In writing "The Freshman," Andrew Bergman must have felt that he'd come up with the genius stroke of his life. He'd write an urban comedy in which a Mafia leader bearing an uncanny resemblance to Marlon Brando's Don Corleone in "The Godfather" is at the center of a farcical conspiracy -- and somehow get Brando to play the part. Think of it: Brando playing a character based on a character he originated, doing the Don again, the padded cheeks, the cracked voice, the whole bit. It's so outrageously eccentric, so way out there, that he just might buy it. Wouldn't that be wild? Wouldn't that be great?
No, it's not great, and for a great number of reasons.
First off, only an actor with complete and utter disdain for his art, who's completely convinced of the worthlessness of the life he has chosen, would agree to do what Marlon Brando has done in "The Freshman." Brando is never less than a miraculously magnetic camera subject; just to have him in front of the lens is, in most cases, enough.
His impersonation of himself here is deft, but not particularly impressive. This is, after all, a character we know he can play.
Even so, a great actor's self-parody might be fascinating, especially if the actor is Brando. But the performance Brando gives here is anything but a good-natured goof on himself. The impulse to play the buffoon and wiggle his behind in the faces of the fools who revere him has been present in Brando since early in his career. No actor has ever been more contemptuous of his profession -- or the movie business as a whole -- than Brando; to him, acting is nothing, and his performance here shows his self-loathing, his desire to trash himself and his accomplishments. This isn't self-parody, it's self-desecration.
Not only does the work here fail on its own terms, it splashes clown paint all over the Don Corleone character and drags the actor's earlier masterly work down with it. In this regard, Brando and his director are working at cross-purposes. Clearly, Bergman has entered into his project with a spirit of appreciation; his references to the Godfather are presented as homage, as a passionate moviegoer's salute to a great movie and a great movie character. But Brando's approach carries the picture into different territory.
The script, which Bergman (who wrote for Mel Brooks and directed "So Fine" and "The In-Laws") has fashioned into an indifferent, spotty comedy, didn't need Brando to work. The story is typical Bergman: A young innocent -- in this case Clark (Matthew Broderick), who comes to New York from Vermont to enter NYU Film School -- is plunged into a baffling, alien world where people do strange, inexplicable and (sometimes) funny things to him. The instant Clark arrives in the city, he's accosted by a hustler (Bruno Kirby) who steals all his clothes. (Welcome to New York.) Actually, the theft is part of a larger scam to get Clark to run an errand for the hustler's uncle Carmine (Brando), who is a respected figure in the community. You know, a businessman (wink, wink).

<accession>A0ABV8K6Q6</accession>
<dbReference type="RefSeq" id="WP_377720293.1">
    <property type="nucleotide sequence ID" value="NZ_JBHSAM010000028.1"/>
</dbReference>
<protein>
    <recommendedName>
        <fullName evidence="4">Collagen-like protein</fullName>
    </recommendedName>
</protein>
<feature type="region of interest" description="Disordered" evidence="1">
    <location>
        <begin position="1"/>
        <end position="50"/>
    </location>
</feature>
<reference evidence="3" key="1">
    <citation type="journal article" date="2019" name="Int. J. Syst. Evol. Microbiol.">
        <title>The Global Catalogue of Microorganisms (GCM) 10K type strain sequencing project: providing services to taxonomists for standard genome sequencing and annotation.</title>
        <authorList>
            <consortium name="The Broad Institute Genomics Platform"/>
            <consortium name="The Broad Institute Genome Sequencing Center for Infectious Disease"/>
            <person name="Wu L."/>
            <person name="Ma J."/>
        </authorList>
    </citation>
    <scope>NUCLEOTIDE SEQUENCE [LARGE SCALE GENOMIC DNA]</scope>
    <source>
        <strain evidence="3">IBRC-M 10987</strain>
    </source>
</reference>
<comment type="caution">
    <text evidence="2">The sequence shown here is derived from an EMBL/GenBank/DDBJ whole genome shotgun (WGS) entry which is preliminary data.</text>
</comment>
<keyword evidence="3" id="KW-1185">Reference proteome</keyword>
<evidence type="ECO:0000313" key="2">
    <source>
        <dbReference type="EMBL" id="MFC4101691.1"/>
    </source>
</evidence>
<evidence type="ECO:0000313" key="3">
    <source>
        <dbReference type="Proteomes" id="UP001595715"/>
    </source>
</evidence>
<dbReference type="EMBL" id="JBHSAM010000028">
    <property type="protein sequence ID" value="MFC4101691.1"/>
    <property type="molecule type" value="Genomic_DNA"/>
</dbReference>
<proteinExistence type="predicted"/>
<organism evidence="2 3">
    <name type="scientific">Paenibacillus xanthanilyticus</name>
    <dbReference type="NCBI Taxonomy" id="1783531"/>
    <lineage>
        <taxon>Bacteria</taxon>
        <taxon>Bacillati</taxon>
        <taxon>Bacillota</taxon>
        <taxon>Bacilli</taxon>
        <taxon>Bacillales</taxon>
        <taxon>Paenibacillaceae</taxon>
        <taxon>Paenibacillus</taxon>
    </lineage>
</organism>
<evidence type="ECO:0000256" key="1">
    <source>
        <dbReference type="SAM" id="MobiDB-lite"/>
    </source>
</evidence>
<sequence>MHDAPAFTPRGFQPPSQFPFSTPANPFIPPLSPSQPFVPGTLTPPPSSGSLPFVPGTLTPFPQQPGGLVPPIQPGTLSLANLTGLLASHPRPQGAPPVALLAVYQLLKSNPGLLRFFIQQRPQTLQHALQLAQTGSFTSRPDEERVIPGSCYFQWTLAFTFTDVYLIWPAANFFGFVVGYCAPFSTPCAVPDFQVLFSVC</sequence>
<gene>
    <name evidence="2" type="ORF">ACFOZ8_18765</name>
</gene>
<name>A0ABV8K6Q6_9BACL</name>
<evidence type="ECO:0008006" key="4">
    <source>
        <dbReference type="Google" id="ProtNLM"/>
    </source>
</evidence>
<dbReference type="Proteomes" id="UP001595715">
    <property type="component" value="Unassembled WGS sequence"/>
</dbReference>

The job involves a Komodo dragon, and beyond that you don't wanna know. Part of the problem is that Bergman's gags sound better than they play; you're sure that, in the script, they scored hysterically. But Bergman's nonsensical bits are offbeat in an over-insistent way. Plus, there's something square about his brand of eccentricity. His zaniness is willed; it's forced hilarity. He doesn't have the natural feel for oddball behavior that a director like, say, Jonathan Demme has.
The source of the movie's comedy is that Clark, the one sane person, is surrounded by so many lunatics that he begins to feel insane. When, for example, Clark is introduced to Carmine's daughter, Tina (Penelope Ann Miller), plans for their marriage begin instantly. When Carmine gives Clark a Mercedes as a token of his love and begins referring to him as the son he never had, Clark feels as if he's slipped through the looking glass. On the other hand, being crazy has its attractions, especially where Tina is concerned. Miller has the perfect toss-away style for her role, and when he's on camera with her, Broderick seems less frenzied, more certain of his style too.
At best, though, Broderick is pleasantly innocuous in a role that all too often makes him seem not crazy, but just plain dumb. This -- more than the convoluted pointlessness of the plot -- is the movie's most alienating trait. It's just no fun watching a picture whose hero is a boob.
The movie isn't a total loss. Brando has moments -- for example, a marvelous scene in which Carmine visits Clark in his dormitory room, looks around and says, "So this is college ..." -- that remind you of how much this magnificent actor can make of nothing. Mostly, though, he's making nothing of himself. And watching him, you think -- and you can't believe you're thinking it -- better nothing than this.